Chloe: If he were not dead, I would say that that was the voice of my late husband, Albert.
Man: Chloe!
Chloe: Albert ! ... No, it is not taken. Do sit down.
Albert: Is that all you have to say to me? After all these years? “Do sit down”?
Chloe: I rather thought it was up to you to say something. You are presumed dead. You might have got in touch to say you were alive.
Albert: There are not many telegraph offices or post boxes at the North Pole.
Chloe: I suppose so .... Did you find magnetic North?
Albert: Yes. At least, I think so. My compass had a small nervous breakdown and didn’t know where to point, so I assumed I had reached magnetic North. In the distance the ship’s band starts playing.
Chloe: And how was the North Pole?
Albert: Very potent.  He listens to the music for a moment. The band is playing out of tune. How flat cheap music is .... Maxim comes back with a warm wrap.
Maxim: Here it is. Put it on, dear. There is a definite chill in the air.
Albert: You are right. I can smell ice. I am never wrong about that.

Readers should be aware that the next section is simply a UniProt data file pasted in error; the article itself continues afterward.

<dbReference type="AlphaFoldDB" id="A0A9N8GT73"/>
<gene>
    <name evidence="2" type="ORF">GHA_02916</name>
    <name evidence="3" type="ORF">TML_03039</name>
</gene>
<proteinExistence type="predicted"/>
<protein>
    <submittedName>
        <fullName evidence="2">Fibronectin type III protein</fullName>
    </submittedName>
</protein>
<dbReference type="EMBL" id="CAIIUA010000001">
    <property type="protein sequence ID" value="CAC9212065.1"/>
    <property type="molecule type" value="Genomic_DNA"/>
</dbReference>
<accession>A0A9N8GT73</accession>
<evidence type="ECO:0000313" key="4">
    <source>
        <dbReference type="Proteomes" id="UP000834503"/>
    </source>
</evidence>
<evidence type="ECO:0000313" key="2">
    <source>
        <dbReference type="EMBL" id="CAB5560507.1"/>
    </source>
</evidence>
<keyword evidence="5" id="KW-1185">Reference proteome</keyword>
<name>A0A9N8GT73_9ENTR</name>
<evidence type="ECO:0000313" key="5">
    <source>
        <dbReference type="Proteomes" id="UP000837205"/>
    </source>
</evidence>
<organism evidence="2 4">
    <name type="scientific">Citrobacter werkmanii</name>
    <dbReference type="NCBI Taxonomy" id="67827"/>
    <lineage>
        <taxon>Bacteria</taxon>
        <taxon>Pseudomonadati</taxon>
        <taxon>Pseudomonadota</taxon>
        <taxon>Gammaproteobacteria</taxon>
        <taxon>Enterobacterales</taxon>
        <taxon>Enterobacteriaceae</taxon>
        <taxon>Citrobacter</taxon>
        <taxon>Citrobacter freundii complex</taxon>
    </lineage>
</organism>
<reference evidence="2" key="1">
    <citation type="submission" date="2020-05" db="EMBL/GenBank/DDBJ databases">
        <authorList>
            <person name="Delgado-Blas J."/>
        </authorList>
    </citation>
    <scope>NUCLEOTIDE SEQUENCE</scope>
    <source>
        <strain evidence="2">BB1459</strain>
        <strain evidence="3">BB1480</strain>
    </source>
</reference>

Maxim: Chloe, have you been talking to strangers while I was away?
Chloe: No, dear. This is no stranger. This is Albert, the other husband about whom I have often spoken. Albert, this is Maxim, to whom I am now married.
Maxim: Albert? So you are not as dead as you are presumed?
Albert: No. On the other hand, you are not as married as you presumed you were.
Maxim: You may be right about that.  A slight pause. What do you mean about being able to smell ice?
Albert: If I did not know better, I would say there was an iceberg in the offing. We polar explorers acquire a very keen sense of smell.
Maxim: I can understand that. In the long polar evenings there cannot be much else to do except stand and sniff. Polar bears seem to spend most of their time wrinkling their noses.
Chloe: Maxim, are you making fun of Albert?
Maxim: I? Make fun of the only other person whose marriage proposal you have taken seriously? Heaven forfend !

More of this tomorrow, I fear.


* * *